The Polka: What’s Riveting in Polish Literature by Anna Blasiak

I was a voracious reader when growing up, I always had a book (or several) in my hand, I was reading in any and every situation, sometimes after lights out against my parents’ wishes, by candle- or just by moonlight. I walked around the house (or, once on holiday, as I remember, around a pool) with a book in my hand, tripping over everything, because I simply could not stop reading, even for a short while. I read extensively and at the time I read only in Polish, though that was soon to change. It was in that language that I encountered not only Polish literature but also world literature in translation into Polish. Who knows, perhaps that’s why I ended up as a translator? But my growing interest in translated literature never diminished my strong relationship with writing in Polish. It was, and often is, a love-hate kind of relationship. But I will never forget some of those heady first encounters with writers and books, for example with Bruno Schulz whose writing left me positively giddy (and rather misunderstood in my household, to be honest). I have fallen in love with many other Polish writers’ books since, with Wioletta Greg’s, Joanna Bator’s, Zyta Rudzka’s, Mirka Szychowiak’s, Irit Amiel’s, to name just a few.

I read differently now, having lived in the UK for over 20 years, but it still happens – thank goodness! – that I am absolutely enthralled by something I am reading in Polish: it can still make me giggle or cry, and I still feel the pressing urge to translate some words on the spot into makeshift English so that I can share them with those around me who can’t read Polish.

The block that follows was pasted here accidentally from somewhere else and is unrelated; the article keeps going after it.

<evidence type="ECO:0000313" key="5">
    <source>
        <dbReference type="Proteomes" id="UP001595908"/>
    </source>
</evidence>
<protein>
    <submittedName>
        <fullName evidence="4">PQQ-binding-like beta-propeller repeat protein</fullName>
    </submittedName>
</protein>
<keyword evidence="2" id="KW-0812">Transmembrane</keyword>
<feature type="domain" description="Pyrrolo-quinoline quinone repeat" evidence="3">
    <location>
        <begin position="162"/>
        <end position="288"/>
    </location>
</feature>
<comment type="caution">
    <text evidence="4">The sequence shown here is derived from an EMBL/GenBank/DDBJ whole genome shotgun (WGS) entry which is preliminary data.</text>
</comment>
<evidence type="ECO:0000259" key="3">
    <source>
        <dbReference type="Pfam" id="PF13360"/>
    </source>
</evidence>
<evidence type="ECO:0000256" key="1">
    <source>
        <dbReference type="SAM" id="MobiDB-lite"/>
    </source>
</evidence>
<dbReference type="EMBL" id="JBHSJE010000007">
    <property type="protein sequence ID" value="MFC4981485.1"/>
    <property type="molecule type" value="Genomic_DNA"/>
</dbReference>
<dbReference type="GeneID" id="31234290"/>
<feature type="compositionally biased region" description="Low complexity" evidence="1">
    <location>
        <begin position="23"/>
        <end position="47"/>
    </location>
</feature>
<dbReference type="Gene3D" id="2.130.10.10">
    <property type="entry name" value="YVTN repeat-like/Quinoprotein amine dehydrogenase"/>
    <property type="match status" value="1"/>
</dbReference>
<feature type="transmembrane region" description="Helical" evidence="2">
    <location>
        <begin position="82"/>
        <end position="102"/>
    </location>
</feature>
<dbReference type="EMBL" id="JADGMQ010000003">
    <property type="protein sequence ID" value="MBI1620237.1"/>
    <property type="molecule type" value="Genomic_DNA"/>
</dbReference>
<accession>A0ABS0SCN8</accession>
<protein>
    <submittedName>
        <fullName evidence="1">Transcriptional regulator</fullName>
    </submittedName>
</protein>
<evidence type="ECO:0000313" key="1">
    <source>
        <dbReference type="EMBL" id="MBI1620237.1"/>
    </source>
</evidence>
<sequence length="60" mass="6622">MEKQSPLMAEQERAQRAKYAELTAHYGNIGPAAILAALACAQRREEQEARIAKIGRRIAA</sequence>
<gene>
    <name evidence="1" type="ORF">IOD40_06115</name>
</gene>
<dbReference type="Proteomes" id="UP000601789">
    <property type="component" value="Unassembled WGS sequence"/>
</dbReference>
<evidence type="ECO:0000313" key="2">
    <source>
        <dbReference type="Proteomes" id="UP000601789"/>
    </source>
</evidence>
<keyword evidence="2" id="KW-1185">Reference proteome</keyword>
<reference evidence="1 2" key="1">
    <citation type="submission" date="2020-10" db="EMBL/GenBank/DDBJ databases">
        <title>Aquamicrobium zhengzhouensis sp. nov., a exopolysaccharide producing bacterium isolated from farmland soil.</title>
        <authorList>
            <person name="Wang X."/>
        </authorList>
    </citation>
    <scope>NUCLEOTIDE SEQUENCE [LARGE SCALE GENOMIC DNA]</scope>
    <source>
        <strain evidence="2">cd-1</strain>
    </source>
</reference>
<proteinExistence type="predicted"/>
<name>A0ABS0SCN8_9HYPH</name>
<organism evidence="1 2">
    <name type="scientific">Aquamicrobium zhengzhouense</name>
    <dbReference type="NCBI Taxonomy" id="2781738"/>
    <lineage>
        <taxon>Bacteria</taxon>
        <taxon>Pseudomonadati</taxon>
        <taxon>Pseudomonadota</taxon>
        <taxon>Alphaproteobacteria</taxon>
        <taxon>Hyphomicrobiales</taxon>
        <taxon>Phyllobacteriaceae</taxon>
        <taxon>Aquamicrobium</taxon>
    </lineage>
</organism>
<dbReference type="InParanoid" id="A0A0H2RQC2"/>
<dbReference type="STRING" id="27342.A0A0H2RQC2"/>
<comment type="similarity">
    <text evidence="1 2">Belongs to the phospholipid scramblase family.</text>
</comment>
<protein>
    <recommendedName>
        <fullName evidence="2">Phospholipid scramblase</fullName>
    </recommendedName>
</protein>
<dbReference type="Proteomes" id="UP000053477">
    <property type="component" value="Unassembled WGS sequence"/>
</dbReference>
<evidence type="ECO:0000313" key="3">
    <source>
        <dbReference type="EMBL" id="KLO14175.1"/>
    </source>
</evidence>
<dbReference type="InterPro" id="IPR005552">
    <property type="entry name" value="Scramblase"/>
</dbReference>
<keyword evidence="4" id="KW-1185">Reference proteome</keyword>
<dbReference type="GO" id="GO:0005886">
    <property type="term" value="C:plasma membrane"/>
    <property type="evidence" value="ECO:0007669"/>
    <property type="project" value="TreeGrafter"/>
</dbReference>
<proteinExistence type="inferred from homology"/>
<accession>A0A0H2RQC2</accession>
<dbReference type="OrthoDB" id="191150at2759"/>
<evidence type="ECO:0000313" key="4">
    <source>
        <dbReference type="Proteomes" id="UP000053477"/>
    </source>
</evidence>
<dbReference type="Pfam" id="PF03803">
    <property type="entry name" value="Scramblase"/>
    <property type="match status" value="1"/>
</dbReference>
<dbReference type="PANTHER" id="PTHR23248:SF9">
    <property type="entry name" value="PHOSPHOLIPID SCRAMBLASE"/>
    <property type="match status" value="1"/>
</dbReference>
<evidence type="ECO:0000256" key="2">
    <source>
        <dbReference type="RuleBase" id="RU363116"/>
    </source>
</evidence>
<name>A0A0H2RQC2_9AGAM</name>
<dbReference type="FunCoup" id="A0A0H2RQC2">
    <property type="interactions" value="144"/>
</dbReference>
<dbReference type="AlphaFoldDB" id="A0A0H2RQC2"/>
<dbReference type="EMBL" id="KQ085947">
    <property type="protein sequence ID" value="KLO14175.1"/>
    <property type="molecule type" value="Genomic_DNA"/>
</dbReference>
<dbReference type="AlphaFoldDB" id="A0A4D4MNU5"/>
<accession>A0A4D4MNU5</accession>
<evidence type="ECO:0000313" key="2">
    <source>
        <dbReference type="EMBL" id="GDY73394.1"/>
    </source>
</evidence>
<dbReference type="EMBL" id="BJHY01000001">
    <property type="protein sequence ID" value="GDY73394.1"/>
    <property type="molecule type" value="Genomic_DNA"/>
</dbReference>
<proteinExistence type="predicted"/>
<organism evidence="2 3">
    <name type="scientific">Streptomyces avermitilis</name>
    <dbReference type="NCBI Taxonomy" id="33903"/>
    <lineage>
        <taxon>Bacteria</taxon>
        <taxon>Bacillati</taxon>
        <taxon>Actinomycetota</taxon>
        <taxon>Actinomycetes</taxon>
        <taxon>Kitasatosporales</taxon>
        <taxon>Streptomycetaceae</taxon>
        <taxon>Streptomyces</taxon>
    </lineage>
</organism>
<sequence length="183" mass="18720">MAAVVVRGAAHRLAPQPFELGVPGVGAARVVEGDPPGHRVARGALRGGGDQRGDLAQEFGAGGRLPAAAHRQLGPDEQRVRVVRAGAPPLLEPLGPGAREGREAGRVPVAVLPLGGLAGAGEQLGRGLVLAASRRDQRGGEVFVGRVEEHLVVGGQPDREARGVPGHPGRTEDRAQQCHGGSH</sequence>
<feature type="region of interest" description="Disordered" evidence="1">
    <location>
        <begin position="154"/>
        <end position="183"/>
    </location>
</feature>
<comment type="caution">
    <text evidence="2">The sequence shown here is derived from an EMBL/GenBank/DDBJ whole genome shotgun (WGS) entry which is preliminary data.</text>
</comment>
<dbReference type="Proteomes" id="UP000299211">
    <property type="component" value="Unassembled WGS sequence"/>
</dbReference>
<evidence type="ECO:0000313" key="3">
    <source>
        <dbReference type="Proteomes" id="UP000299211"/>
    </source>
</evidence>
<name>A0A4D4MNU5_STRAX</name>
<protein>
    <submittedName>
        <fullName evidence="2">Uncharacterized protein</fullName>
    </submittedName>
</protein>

And this is really the idea behind my new blog, The Polka: to share. To share with you my excitement about my Polish literary discoveries: about new books, writers and poets. The blog will take a fluid form – sometimes a translation extract, sometimes a book review or an introduction to a particular writer, sometimes a round-up of new releases, sometimes an interview. Whatever it takes to draw your attention to what I consider ‘riveting’ in contemporary Polish literature. After all, I am a ‘Polka’!  No, not the dance – ‘Polka’ in Polish means a female Pole. And this particular female Pole enjoys reading books from Poland. But yes, also the dance: why not enjoy a literary Polka with me?

Anna Blasiak


Anna Blasiak is a poet, writer, translator and Managing Editor of the European Literature Network. Recently she translated According to Her by Maciej Hen (shortlisted to the EBRD Literature Prize 2023) and, with Bohdan Piasecki, Czernowitz Charmowitz by Aneta Kamińska. She has published a bilingual poetry and photography book with Lisa Kalloo Café by Wren’s St-James-in-the-Fields, Lunchtime, and a book-length interview with a Holocaust survivor, Lili: Lili Stern-Pohlmann in conversation with Anna Blasiak. Her second poetry collection, Deliverance, will be published later this year.

Photo by Lisa Kalloo

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